If you’re into Latin jazz, you might want to take a look at the new album, Refugee, by pianist Hector Martignon and his friends. If Latin jazz dominated by percussion is to your taste, then you can delete the word “might” from my first sentence, because you will absolutely love this one. It’s a lively mix of Cuban and Afro-Latin sounds, performed by piano, guitar, bass, drums and other percussion instruments.
It’s Martignon’s first album for Zoho and his third overall, and it showcases the song-writing talent and piano virtuosity that has made him one of the most in-demand musicians in Latin jazz for the last decade. He’s worked with many stars, including Mongo Santamaría, Gato Barbieri, and Tito Puente, and has recorded with Arturo Sandoval.
He wrote most of the tunes here (one through six), and cut the album in four separate recording sessions with different accompanists in each session, so there are something like sixteen different musicians joining in. Too many sidemen to name, but guest stars include bassist Eddie Gomez and Kenny Barron on electric piano. (There are more names on Hector’s website.) All the musicians are experienced and respected pros and the sounds they generate are outstanding.
Personally, I enjoy Latin jazz enormously but prefer a fuller sound, including woodwinds and even some brass, so to me, this album began to seem a little repetitive with every song driven by the percussion sound. However, there were some cuts that I did enjoy a lot, including “Observatory”, which Martignon wrote for his wife, and on which he sings for the first time. (He’s not bad.)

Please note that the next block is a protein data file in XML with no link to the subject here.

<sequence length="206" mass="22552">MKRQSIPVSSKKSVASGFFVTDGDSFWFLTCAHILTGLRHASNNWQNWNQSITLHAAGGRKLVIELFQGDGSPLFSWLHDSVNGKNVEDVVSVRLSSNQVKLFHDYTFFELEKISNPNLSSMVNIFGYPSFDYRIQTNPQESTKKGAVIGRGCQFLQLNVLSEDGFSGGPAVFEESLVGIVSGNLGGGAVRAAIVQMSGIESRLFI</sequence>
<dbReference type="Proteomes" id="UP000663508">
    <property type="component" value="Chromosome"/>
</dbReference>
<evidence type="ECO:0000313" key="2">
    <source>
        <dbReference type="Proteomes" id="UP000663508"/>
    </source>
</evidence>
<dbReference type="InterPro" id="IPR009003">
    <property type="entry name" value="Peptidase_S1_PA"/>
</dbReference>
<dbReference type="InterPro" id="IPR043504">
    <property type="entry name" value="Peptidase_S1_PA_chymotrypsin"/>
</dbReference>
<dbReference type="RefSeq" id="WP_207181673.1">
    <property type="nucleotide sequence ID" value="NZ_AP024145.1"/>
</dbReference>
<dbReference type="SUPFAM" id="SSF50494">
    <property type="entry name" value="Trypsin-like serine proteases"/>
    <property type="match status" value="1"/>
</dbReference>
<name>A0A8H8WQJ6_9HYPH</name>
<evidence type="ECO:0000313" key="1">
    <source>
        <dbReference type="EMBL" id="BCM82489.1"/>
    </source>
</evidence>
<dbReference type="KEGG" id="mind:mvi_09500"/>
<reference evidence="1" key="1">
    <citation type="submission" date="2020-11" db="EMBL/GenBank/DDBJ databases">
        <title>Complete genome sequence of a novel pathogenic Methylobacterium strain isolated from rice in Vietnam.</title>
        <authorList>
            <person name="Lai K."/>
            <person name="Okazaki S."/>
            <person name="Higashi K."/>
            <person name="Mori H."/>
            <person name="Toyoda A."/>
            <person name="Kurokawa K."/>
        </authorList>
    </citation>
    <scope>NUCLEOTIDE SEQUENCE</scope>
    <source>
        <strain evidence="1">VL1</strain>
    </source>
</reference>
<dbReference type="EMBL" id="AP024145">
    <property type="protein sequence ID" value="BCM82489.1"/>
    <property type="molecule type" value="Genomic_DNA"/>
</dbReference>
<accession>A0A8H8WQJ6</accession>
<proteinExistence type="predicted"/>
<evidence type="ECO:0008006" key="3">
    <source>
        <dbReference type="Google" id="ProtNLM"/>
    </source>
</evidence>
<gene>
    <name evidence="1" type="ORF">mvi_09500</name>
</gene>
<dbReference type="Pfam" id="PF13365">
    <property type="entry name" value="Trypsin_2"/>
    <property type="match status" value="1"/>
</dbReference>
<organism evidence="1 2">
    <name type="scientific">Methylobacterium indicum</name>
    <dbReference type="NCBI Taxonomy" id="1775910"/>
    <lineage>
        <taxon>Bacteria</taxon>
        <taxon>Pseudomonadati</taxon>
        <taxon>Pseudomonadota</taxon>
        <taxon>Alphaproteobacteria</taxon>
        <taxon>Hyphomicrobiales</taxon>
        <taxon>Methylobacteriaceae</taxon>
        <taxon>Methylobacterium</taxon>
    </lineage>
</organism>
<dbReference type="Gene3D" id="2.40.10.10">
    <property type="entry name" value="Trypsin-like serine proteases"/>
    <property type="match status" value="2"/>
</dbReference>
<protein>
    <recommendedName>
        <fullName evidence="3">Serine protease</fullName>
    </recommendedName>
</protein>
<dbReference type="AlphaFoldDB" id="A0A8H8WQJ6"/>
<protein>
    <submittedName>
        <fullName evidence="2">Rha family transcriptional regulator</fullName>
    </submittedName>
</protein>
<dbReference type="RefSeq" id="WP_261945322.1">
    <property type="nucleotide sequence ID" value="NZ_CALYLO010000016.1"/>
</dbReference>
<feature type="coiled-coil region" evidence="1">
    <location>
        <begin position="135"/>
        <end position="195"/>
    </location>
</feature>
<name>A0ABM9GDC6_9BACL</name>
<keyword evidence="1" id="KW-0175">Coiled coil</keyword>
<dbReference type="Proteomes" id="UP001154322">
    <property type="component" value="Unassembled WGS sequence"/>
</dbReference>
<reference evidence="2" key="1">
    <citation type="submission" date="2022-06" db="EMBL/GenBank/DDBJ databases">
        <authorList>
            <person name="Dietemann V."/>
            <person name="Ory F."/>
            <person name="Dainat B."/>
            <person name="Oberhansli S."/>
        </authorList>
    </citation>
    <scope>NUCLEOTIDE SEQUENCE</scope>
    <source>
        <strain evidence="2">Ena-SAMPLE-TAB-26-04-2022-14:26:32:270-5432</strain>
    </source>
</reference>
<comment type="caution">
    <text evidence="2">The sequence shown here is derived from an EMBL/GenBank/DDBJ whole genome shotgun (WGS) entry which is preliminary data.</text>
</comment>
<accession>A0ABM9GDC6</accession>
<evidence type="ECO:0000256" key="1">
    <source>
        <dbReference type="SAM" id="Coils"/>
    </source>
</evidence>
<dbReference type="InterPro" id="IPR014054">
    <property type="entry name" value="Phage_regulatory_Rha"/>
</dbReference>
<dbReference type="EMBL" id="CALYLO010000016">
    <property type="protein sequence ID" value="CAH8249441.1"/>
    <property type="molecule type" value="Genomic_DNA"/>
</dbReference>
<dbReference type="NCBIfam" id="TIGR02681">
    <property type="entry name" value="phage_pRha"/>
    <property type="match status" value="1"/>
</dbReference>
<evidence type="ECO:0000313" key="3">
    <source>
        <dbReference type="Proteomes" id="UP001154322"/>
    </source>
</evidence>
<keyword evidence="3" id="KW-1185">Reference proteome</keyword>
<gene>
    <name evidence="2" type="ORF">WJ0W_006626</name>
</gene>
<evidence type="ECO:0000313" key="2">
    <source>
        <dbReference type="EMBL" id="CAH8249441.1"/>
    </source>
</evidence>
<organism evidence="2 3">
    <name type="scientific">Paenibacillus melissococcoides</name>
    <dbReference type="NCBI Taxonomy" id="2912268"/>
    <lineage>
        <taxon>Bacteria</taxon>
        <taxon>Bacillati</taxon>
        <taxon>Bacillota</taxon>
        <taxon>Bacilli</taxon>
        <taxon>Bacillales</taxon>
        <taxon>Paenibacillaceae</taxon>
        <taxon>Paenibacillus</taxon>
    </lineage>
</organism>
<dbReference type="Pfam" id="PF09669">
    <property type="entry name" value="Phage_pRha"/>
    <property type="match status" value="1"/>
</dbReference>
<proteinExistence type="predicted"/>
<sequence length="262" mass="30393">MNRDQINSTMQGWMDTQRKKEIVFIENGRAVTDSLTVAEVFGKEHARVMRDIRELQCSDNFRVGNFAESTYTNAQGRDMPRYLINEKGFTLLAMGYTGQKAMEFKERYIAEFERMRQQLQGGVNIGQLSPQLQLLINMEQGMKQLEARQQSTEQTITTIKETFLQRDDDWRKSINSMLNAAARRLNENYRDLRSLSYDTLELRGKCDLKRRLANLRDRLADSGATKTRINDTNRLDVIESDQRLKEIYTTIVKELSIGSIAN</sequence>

I also liked “Eddie’s Ready”, in which Martignon joins with bassist Eddie Gomez and attempts to evoke the spirit of the Bill Evans Trio. And I especially enjoyed the last cut, “Nothing Personal”, written by Don Golnick, a bluesy tune with an unusual and haunting sound. It was probably my favorite on the album.
Again, the key here is what’s to your taste. If percussion is your thing, you’ll find a lot to like with this album — it’s a good choice for Latin jazz lovers, but a must-have if you’re into Latin jazz with a percussion flavor.